Faustina Pignatelli

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Faustina Pignatelli Carafa, princess of Colubrano (9 December 1705-30 December 1769),[1] was an Italian mathematician and scientist from Naples. In 1732, she became only the second woman (after the Bolognese physicist Laura Bassi)[2] to be elected to the Academy of Sciences of Bologna.

In 1734, Faustina published a paper titled Problemata Mathematica using the name "anonimae napolitanae" (a Latin phrase meaning "anonymous female from Naples"), in the German scientific journal Nova Acta Eruditorum, which was published entirely in Latin.[2][3]

Alongside her brother Peter, she was educated by Nicola De Martino and was instrumental in introducing the theories of Isaac Newton to Naples. She was an important participator in the scientific debate in Italy and corresponded with the French Academy of Sciences.[2][3][4]

Upon her marriage to the poet Francesco Domenico Carafa in 1724, she was given the principality Colubrano in southern Italy as a dowry by her father.[2]

Francesco Maria Zanotti, secretary of the Academy of Sciences of Bologna from 1723 to 1766, mentioned her as a gifted mathematician in 1745.[2][4]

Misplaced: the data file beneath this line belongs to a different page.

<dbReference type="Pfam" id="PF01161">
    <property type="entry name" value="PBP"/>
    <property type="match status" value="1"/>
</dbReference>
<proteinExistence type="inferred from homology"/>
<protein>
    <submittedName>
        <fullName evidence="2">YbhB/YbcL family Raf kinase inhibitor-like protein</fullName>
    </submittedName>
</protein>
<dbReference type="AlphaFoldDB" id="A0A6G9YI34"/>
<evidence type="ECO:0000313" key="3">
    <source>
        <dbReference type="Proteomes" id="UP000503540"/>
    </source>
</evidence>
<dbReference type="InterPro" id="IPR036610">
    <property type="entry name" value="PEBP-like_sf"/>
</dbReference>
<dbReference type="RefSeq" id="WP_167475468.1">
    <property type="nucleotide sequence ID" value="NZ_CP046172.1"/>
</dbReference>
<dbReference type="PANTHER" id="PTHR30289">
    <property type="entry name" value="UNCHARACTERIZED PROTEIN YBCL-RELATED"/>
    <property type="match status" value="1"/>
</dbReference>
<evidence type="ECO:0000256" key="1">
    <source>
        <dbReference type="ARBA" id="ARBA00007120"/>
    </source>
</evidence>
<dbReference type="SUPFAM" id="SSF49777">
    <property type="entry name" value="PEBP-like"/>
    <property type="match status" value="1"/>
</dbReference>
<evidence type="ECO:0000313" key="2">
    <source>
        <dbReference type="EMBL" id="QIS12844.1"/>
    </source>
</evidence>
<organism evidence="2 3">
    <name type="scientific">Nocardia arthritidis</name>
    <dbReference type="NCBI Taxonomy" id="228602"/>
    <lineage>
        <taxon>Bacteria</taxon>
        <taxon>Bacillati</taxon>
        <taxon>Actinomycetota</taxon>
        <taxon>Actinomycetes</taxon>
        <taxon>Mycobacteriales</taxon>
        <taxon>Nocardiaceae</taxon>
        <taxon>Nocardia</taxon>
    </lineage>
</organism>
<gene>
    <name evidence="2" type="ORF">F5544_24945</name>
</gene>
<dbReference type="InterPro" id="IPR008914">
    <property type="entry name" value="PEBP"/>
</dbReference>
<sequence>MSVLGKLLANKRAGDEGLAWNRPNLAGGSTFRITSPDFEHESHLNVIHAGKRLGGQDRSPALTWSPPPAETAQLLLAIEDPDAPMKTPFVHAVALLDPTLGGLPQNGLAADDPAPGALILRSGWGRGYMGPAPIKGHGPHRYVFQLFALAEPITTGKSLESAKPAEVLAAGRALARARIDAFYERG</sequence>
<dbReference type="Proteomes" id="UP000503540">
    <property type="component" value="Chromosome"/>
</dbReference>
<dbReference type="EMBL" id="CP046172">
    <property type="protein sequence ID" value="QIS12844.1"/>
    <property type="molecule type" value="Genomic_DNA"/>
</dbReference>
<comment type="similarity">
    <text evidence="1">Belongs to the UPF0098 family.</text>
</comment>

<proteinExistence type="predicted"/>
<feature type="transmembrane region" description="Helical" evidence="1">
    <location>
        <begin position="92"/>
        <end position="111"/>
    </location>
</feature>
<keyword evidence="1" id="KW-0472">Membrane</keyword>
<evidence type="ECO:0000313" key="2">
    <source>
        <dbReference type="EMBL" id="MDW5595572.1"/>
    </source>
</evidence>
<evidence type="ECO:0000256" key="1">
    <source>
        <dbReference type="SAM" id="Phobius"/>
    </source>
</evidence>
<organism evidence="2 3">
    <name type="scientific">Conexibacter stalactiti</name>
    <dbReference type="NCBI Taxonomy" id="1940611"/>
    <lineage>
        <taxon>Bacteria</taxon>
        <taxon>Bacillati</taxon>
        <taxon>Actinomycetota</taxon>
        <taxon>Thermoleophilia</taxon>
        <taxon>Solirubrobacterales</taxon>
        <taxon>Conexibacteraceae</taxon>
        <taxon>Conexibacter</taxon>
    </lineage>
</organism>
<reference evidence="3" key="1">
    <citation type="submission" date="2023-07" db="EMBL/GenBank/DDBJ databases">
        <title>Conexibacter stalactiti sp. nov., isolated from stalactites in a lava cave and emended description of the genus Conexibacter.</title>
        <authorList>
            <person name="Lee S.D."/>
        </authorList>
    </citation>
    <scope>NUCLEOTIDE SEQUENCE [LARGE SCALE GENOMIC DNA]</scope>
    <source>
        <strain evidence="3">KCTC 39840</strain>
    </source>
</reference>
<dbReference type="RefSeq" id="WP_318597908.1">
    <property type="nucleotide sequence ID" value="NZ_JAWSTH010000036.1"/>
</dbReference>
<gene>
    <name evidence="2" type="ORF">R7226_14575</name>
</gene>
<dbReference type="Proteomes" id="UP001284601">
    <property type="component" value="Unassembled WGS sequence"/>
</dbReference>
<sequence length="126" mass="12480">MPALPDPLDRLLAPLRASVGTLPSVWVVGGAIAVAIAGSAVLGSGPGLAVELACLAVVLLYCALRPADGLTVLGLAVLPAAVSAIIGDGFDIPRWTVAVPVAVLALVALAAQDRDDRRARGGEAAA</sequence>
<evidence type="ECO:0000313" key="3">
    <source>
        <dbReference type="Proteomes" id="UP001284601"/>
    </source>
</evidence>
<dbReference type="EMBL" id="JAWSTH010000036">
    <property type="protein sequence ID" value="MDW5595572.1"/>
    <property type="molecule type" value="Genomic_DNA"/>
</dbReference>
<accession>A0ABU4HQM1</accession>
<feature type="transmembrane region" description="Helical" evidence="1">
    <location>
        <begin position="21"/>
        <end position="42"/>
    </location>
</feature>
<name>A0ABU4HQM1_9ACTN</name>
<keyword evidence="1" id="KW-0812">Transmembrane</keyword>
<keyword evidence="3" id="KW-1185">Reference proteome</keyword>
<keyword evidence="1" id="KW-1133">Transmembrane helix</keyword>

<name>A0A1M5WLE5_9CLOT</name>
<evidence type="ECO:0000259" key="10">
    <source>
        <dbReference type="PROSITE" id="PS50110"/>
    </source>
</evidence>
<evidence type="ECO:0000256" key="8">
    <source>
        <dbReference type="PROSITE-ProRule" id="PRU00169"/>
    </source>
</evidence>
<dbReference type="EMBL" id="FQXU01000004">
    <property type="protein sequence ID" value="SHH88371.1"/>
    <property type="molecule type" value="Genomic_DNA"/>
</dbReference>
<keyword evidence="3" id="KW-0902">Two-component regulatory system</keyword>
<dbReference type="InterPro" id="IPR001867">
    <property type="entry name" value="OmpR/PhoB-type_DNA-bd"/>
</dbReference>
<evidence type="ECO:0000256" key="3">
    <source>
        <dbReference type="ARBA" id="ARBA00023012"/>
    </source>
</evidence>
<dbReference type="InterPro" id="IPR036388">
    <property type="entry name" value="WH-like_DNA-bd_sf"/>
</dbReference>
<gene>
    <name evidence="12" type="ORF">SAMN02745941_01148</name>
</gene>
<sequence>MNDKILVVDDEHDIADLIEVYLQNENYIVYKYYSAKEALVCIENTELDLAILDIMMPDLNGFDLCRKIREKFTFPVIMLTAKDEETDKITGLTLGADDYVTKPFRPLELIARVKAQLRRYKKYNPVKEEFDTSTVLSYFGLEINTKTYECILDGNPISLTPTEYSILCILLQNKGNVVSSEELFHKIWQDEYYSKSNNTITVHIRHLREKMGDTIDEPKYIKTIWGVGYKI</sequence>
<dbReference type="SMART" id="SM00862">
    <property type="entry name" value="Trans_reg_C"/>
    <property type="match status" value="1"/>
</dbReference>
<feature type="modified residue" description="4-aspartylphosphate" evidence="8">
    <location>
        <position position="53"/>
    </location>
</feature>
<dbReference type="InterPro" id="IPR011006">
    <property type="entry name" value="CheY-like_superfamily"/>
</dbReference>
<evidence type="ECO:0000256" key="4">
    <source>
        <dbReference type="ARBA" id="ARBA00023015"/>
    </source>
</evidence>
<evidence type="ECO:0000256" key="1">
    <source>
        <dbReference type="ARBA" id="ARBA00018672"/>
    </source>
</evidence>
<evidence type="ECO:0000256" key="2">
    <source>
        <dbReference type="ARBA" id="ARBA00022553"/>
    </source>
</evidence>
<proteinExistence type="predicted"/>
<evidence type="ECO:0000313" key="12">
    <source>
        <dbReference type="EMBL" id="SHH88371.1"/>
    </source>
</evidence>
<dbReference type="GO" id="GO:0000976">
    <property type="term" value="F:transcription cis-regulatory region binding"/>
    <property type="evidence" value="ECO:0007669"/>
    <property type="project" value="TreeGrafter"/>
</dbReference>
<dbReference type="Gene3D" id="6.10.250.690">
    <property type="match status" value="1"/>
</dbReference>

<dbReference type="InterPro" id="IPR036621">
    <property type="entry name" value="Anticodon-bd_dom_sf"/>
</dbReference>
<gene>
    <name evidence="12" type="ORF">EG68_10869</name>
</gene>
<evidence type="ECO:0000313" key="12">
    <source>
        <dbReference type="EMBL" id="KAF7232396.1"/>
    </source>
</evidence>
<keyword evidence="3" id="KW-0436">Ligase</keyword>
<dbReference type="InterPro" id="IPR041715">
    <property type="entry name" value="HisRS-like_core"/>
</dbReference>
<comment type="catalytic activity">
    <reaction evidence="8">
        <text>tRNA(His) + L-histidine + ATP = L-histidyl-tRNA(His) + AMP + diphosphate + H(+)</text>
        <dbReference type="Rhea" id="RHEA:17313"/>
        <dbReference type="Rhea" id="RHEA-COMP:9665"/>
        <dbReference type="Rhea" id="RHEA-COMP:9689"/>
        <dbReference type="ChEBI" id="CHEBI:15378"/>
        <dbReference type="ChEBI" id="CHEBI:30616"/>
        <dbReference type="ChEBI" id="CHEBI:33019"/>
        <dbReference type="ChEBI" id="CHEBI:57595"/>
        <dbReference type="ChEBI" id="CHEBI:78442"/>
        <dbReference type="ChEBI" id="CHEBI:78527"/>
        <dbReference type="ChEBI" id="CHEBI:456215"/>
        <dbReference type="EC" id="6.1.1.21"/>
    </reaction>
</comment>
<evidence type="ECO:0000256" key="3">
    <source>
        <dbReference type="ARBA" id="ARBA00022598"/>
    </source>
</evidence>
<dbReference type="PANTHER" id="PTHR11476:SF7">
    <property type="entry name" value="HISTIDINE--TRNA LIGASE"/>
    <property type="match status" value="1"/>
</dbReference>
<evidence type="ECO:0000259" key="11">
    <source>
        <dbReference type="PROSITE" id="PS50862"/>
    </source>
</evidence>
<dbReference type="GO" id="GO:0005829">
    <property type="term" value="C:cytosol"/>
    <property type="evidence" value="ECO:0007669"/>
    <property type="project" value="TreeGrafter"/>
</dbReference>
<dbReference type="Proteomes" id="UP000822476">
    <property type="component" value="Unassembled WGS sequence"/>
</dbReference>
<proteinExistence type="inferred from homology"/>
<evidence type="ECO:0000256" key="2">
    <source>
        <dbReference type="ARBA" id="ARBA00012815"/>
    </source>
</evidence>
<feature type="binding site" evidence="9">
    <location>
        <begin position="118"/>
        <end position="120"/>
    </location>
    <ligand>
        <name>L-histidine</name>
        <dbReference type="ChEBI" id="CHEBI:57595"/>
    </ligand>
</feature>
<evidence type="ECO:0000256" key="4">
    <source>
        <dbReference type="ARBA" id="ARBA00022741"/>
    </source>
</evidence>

References[edit]

  1. ^ "PIGNATELLI, Faustina in "Dizionario Biografico"". www.treccani.it (in Italian). Retrieved 2019-11-20.
  2. ^ a b c d e "Pignatelli, Carafa Faustina, principessa di Colubrano — Scienza a due voci". scienzaa2voci.unibo.it. Retrieved 2019-11-20.
  3. ^ a b "Faustina Pignatelli", Wikipédia (in French), 2019-11-13, retrieved 2019-11-20
  4. ^ a b Bertucci, Paola (2013). "The In/visible Woman: Mariangela Ardinghelli and the Circulation of Knowledge between Paris and Naples in the Eighteenth Century". Isis. 104 (2): 226–249. doi:10.1086/670946.


  • A. Brigaglia, P. Nastasi, Bologna e il Regno delle due Sicilie: aspetti di un dialogo scientifico (1730-1760), «Giornale critico della filosofia italiana», LXIII, 2, 1984, pp. 145–178.